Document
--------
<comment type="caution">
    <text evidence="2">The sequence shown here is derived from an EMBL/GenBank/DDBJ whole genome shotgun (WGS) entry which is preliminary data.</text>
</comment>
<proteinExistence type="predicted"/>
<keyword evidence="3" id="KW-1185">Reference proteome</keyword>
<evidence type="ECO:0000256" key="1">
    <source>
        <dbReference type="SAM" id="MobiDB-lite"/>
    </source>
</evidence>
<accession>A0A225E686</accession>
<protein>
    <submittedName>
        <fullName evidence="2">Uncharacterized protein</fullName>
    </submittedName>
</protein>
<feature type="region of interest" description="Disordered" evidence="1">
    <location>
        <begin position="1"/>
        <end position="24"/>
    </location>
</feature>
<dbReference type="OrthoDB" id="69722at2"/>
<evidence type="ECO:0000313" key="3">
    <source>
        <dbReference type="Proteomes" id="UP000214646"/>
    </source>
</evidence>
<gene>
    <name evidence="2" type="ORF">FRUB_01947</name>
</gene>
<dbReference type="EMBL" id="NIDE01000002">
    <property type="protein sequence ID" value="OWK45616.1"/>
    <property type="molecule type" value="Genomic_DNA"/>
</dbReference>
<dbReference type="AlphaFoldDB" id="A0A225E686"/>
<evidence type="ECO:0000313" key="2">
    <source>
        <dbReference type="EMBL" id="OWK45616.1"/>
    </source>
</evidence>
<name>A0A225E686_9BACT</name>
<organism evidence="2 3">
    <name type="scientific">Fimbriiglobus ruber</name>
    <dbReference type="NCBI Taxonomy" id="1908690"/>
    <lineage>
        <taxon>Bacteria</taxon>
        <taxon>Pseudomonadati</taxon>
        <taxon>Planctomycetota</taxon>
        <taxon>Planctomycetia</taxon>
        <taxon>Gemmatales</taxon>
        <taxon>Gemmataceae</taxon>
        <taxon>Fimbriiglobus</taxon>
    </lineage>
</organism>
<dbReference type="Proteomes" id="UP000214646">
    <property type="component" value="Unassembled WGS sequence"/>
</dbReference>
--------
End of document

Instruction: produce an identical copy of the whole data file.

<comment type="caution">
    <text evidence="2">The sequence shown here is derived from an EMBL/GenBank/DDBJ whole genome shotgun (WGS) entry which is preliminary data.</text>
</comment>
<proteinExistence type="predicted"/>
<keyword evidence="3" id="KW-1185">Reference proteome</keyword>
<evidence type="ECO:0000256" key="1">
    <source>
        <dbReference type="SAM" id="MobiDB-lite"/>
    </source>
</evidence>
<accession>A0A225E686</accession>
<protein>
    <submittedName>
        <fullName evidence="2">Uncharacterized protein</fullName>
    </submittedName>
</protein>
<feature type="region of interest" description="Disordered" evidence="1">
    <location>
        <begin position="1"/>
        <end position="24"/>
    </location>
</feature>
<dbReference type="OrthoDB" id="69722at2"/>
<evidence type="ECO:0000313" key="3">
    <source>
        <dbReference type="Proteomes" id="UP000214646"/>
    </source>
</evidence>
<gene>
    <name evidence="2" type="ORF">FRUB_01947</name>
</gene>
<dbReference type="EMBL" id="NIDE01000002">
    <property type="protein sequence ID" value="OWK45616.1"/>
    <property type="molecule type" value="Genomic_DNA"/>
</dbReference>
<dbReference type="AlphaFoldDB" id="A0A225E686"/>
<evidence type="ECO:0000313" key="2">
    <source>
        <dbReference type="EMBL" id="OWK45616.1"/>
    </source>
</evidence>
<name>A0A225E686_9BACT</name>
<organism evidence="2 3">
    <name type="scientific">Fimbriiglobus ruber</name>
    <dbReference type="NCBI Taxonomy" id="1908690"/>
    <lineage>
        <taxon>Bacteria</taxon>
        <taxon>Pseudomonadati</taxon>
        <taxon>Planctomycetota</taxon>
        <taxon>Planctomycetia</taxon>
        <taxon>Gemmatales</taxon>
        <taxon>Gemmataceae</taxon>
        <taxon>Fimbriiglobus</taxon>
    </lineage>
</organism>
<dbReference type="Proteomes" id="UP000214646">
    <property type="component" value="Unassembled WGS sequence"/>
</dbReference>